ROBERT WALTON: Little snacks like this, that's what the kids like when they can get it.

LUDDEN: And he doesn't just mean his own. Walton also brings food for children in his neighborhood. He says he can tell they're missing meals and their parents are hard up.

WALTON: A lot of them is not working since the pandemic, you know? And it's been bad.

LUDDEN: The overall economy may be booming, but the unemployment rate for Black people is more than double the national average. Walton and other regulars here say they've noticed some favorite items missing, especially meat. That's because even as demand surges, inflation and a whole range of other problems are making it really tough to get food.

CHRISTOPHER TAN: So this is the sorting room. This is where volunteers come to sort.

LUDDEN: A few blocks away, Christopher Tan heads the Foodbank of Southeastern Virginia and the Eastern Shore. He says food donations are way down. Grocery stores got more efficient with online orders during the pandemic, so they don't have as much extra. Plus, everyone's struggling with supply chain problems. Things that used to take a few weeks may not show up for months.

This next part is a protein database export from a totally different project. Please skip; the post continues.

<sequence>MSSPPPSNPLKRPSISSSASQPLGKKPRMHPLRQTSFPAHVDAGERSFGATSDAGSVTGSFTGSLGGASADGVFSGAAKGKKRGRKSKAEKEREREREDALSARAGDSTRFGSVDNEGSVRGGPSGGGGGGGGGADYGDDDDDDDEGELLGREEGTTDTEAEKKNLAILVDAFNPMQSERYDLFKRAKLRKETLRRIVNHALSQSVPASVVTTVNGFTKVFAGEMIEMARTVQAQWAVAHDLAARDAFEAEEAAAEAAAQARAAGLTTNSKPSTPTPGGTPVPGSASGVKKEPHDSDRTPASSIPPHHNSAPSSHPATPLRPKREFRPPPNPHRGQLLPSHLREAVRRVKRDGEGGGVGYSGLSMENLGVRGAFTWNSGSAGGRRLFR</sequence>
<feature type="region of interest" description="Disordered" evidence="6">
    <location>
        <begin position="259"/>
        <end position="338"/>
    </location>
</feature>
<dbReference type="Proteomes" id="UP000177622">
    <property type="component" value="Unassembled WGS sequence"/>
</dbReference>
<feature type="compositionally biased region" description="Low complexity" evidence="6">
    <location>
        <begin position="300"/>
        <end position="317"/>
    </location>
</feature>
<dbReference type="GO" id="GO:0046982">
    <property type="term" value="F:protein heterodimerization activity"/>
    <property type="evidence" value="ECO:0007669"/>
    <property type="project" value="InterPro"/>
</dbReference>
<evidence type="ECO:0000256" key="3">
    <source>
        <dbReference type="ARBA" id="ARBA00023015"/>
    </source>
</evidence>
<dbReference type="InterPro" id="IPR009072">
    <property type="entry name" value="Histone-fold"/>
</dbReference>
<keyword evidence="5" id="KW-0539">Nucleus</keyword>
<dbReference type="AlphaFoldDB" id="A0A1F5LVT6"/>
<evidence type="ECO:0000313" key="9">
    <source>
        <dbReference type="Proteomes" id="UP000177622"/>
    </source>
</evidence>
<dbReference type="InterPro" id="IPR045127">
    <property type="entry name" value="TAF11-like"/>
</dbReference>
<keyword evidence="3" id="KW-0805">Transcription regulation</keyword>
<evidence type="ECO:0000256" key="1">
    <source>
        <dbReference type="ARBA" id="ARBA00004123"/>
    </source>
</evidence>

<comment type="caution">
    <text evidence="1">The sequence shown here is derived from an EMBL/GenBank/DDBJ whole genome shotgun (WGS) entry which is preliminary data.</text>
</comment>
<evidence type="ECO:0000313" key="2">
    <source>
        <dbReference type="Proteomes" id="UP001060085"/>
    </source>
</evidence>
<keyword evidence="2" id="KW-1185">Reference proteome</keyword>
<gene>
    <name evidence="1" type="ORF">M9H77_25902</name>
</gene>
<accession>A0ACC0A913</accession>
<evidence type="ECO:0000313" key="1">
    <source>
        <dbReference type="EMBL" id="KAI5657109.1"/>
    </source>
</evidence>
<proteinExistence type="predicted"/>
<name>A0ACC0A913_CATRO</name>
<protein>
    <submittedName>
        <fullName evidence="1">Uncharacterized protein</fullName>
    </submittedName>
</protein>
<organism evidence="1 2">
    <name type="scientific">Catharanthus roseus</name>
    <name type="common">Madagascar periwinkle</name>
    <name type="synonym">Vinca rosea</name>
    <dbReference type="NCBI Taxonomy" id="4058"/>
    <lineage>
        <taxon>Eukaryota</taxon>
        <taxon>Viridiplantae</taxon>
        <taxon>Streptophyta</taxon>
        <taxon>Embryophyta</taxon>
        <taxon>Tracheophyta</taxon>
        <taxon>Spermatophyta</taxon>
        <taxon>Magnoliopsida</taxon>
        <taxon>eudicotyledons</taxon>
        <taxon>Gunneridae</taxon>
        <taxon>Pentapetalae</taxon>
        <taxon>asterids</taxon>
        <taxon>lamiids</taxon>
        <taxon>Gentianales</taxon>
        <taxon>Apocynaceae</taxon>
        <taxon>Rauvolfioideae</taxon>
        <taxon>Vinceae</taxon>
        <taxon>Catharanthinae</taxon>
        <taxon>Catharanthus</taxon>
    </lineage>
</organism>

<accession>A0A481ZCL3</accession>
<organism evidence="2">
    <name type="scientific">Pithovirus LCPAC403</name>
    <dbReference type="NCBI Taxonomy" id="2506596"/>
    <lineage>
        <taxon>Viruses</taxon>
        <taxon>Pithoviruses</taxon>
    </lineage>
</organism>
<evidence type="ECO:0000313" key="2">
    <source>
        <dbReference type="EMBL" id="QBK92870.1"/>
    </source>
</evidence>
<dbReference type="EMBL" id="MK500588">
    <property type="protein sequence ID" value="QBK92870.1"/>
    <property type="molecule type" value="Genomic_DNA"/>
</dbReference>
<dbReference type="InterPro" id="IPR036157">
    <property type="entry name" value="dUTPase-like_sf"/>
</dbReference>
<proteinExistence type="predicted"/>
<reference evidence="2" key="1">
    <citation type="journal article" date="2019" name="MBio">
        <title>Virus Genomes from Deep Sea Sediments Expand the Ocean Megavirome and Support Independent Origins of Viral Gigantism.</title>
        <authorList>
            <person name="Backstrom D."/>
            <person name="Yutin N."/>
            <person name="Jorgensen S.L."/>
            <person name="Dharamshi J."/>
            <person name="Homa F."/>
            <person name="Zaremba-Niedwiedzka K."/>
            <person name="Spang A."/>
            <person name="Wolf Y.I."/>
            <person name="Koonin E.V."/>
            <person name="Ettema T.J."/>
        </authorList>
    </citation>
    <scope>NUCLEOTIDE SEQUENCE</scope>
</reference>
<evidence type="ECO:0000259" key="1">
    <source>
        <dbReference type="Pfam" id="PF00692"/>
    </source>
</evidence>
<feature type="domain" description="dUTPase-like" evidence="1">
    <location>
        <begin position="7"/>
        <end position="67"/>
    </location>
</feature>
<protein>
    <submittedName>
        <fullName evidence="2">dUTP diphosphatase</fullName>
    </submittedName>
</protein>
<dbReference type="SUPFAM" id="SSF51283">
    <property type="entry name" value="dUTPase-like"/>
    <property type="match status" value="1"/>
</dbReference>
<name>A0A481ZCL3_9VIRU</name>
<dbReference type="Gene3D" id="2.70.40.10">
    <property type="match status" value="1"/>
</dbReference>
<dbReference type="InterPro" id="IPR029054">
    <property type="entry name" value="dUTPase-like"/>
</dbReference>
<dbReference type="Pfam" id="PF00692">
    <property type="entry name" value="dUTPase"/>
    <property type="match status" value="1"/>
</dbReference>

TAN: Breakfast cereal, pasta, pasta sauce - these are things that are the staples of almost every food bank, right? It's very difficult to find.

LUDDEN: It's so bad, he just ordered turkeys for Thanksgiving. Then there's the cost. Tan now has to buy more food on the open market at higher prices. What was less than $1,000,000 before the pandemic will be nearly 5 million this year. And the fuel budget for his delivery trucks has doubled. But as a food bank, he's stuck.

TAN: With inflation, if you're a private business, what do you do? You pass on the costs. And inflation gets even worse, right? So you just keep passing it on. But you at least try to make up for it. We don't get to do that. We don't get to say, like, we're going to double the cost of our food because doubling the cost of our food is still zero.